WPA, the health insurer, has pledged to fund a legal challenge for any of its policyholders who are denied NHS care if they ‘top up’, having obtained a QC’s opinion that this policy is unlawful.
The need to make private provision for the unexpected costs of a life-threatening illness was underscored with more evidence of erratic gaps in NHS funding for cancer drugs.
Each year an estimated 280,000 men, women and children in the UK face up to the emotional and physical hardships of a cancer diagnosis.
For many, the strain of coping with their illness is compounded by the financial impact of an often-sudden diagnosis, including loss of income after stopping work and having to pay for ongoing hospital visits and prescriptions.
But research shows that a postcode lottery still determines how far they are pushed into the red if they need expensive treatments for rare conditions, or to halt their cancer’s advance.
Currently, state funding for cancer drugs in England and Wales is determined by the National Institute for Clinical Excellence (Nice), which bases its decisions on whether there is enough clinical benefit to justify the expense.
Patients can appeal against Nice decisions at the local level, under the ‘exceptional case’ provisions. But the chances of winning at this stage will often come down to where the patient lives.
A survey by the Rarer Cancers Forum (RCF) found ‘huge variations’ in the way Primary Care Trusts decide on ‘exceptional cases’, with some approving all requests and others denying all.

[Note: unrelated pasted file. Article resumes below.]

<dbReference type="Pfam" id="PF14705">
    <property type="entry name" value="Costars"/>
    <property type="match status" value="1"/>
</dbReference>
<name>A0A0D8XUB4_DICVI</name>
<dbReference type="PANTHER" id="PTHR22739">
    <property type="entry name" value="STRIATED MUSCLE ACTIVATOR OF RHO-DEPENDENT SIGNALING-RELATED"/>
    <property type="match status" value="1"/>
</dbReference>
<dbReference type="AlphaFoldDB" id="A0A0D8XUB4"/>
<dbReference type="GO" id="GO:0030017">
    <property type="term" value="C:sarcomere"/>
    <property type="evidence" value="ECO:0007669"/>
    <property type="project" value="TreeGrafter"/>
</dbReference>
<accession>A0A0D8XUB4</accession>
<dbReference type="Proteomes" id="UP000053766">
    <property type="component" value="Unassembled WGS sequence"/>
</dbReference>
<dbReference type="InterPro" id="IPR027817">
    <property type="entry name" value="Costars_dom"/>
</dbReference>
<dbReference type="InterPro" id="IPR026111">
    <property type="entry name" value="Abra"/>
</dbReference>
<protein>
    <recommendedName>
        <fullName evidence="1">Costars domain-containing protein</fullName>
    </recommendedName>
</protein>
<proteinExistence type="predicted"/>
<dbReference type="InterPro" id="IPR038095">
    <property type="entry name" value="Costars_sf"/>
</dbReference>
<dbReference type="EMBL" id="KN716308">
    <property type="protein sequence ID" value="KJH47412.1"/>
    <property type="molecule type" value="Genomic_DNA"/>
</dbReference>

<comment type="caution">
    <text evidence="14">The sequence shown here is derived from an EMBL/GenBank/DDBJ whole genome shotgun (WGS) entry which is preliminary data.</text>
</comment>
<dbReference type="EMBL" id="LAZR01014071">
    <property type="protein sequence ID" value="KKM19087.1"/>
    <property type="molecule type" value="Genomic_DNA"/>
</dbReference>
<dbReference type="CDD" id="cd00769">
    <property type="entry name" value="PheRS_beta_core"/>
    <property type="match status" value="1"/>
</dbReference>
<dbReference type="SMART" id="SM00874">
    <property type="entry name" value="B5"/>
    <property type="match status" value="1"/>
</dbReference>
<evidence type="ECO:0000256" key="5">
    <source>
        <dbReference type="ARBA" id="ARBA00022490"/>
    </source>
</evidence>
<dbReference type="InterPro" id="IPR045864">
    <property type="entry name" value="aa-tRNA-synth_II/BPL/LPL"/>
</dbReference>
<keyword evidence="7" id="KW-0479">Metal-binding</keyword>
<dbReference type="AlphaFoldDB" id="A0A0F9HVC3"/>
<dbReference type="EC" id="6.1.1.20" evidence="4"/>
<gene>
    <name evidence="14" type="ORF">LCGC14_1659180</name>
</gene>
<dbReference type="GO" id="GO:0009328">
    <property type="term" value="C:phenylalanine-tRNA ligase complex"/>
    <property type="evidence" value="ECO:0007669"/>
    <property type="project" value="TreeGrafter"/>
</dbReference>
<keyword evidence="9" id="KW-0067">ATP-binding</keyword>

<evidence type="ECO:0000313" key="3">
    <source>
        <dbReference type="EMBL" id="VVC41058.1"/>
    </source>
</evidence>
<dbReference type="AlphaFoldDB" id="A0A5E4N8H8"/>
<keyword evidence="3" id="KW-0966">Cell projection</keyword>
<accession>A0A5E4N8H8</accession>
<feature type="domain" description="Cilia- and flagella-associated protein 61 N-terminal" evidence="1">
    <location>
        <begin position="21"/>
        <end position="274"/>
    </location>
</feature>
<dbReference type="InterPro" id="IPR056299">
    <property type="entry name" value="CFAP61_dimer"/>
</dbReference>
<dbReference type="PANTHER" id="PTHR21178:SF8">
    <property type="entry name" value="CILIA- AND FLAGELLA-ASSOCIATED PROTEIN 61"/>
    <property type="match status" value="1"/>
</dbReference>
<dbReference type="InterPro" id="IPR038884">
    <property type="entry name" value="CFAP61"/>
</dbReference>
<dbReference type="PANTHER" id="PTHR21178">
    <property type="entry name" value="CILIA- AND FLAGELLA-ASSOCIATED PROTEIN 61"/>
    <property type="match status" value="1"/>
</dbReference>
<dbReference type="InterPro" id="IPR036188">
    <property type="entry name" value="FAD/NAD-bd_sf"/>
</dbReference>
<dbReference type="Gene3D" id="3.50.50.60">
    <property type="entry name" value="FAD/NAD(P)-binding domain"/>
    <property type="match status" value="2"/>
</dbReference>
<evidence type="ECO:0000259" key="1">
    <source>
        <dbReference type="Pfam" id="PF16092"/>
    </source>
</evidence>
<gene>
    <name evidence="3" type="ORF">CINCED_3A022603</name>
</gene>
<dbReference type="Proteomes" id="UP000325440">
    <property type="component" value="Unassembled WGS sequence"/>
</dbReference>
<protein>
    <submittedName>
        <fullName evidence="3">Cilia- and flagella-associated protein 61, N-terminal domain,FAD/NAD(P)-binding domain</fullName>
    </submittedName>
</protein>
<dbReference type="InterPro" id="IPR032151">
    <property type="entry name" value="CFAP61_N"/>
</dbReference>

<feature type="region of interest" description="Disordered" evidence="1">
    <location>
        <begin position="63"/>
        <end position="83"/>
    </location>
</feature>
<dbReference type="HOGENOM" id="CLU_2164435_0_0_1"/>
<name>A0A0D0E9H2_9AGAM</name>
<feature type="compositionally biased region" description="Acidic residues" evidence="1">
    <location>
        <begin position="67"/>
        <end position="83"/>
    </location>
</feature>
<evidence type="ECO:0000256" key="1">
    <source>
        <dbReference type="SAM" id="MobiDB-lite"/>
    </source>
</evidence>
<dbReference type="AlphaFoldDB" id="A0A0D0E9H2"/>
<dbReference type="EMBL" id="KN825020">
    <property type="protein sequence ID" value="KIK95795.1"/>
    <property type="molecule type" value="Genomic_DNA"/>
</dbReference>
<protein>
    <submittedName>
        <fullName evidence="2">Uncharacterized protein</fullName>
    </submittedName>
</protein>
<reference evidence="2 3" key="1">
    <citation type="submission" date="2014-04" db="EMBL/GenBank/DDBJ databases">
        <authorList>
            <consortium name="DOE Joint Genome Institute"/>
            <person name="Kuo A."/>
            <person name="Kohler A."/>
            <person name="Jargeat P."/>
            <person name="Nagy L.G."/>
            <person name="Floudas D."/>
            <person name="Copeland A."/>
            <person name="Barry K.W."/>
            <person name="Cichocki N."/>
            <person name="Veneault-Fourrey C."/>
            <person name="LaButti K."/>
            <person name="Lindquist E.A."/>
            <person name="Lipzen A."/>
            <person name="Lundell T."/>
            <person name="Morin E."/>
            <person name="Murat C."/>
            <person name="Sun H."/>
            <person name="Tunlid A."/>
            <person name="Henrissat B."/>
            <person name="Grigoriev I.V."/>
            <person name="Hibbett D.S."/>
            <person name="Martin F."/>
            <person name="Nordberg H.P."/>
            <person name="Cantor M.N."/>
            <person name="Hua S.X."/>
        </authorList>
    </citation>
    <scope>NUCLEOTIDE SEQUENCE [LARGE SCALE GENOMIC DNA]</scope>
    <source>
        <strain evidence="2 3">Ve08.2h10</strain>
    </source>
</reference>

Those patients who are not fortunate enough to win an appeal – or who don’t live in Scotland where many more cancer drugs are state-funded – must then find tens of thousands of pounds, often at short notice, if they are not insured. Some have even cashed in their pensions to get treatments to keep them alive.
The RCF study found 5,000 patients were forced to demonstrate exceptionality in the past 20 months. Of this figure, 1,300 were rejected.
“Having cancer should not cost you your home, but as many as 45,000 people each year are struggling to keep a roof over their heads and 15,000 have lost their homes,” says Macmillan, the cancer support group.
The RCF survey came on the heels of an interim decision by Nice to reject funding for four drugs proven to help with advanced kidney cancer, including Avastin, Nexavar, Sutent and Temsirolimus.
In deciding whether these drugs were value for money, Nice took into account the length of time the drug could extend patients’ lives set against funding treatments for other patients.
Sutent costs about £3,000 for a six-week cycle, or £32,000 a year. So with the drug able to potentially extend the life of a severely ill renal cancer patient by up to six months, it was not deemed cost-effective for the public purse.
WPA's ‘My Cancer Drugs’ is the only PMI plan on the market to be ‘drugs only’ and was specifically designed to plug the NHS gap. It pays for cancer treatments licensed in the UK but not available on the NHS. The insurer has also just launched ‘NHS Health Top-Up’ which is a health plan covering items such as dentistry bills, but also allows members to add cancer drugs cover for about £4 a month on top of their core premium. These top-up plans are competitive but they do come with a benefits cap of £50,000 and exclusions for those with a history of cancer and those aged 65 or above.
Private medical insurance: News update: August 2008